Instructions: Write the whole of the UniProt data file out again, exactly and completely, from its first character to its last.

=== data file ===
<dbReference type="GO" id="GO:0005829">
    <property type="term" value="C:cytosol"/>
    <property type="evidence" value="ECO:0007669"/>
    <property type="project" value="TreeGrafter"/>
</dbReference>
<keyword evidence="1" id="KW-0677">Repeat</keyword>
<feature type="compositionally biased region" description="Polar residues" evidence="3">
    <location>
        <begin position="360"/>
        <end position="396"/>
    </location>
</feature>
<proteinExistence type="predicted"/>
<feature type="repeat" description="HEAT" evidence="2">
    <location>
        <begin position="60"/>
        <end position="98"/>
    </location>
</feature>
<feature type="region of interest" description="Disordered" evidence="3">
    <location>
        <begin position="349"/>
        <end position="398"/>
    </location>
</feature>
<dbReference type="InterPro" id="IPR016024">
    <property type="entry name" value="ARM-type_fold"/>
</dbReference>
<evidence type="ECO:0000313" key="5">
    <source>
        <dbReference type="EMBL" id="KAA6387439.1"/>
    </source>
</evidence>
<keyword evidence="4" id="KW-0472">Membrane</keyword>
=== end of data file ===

<dbReference type="GO" id="GO:0005829">
    <property type="term" value="C:cytosol"/>
    <property type="evidence" value="ECO:0007669"/>
    <property type="project" value="TreeGrafter"/>
</dbReference>
<keyword evidence="1" id="KW-0677">Repeat</keyword>
<feature type="compositionally biased region" description="Polar residues" evidence="3">
    <location>
        <begin position="360"/>
        <end position="396"/>
    </location>
</feature>
<proteinExistence type="predicted"/>
<feature type="repeat" description="HEAT" evidence="2">
    <location>
        <begin position="60"/>
        <end position="98"/>
    </location>
</feature>
<feature type="region of interest" description="Disordered" evidence="3">
    <location>
        <begin position="349"/>
        <end position="398"/>
    </location>
</feature>
<dbReference type="InterPro" id="IPR016024">
    <property type="entry name" value="ARM-type_fold"/>
</dbReference>
<evidence type="ECO:0000313" key="5">
    <source>
        <dbReference type="EMBL" id="KAA6387439.1"/>
    </source>
</evidence>
<keyword evidence="4" id="KW-0472">Membrane</keyword>